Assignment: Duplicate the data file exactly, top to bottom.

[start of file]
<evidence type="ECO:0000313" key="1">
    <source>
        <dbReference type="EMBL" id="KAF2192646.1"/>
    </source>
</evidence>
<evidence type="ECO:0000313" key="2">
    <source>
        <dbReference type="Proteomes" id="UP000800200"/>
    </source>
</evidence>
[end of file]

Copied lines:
<evidence type="ECO:0000313" key="1">
    <source>
        <dbReference type="EMBL" id="KAF2192646.1"/>
    </source>
</evidence>
<evidence type="ECO:0000313" key="2">
    <source>
        <dbReference type="Proteomes" id="UP000800200"/>
    </source>
</evidence>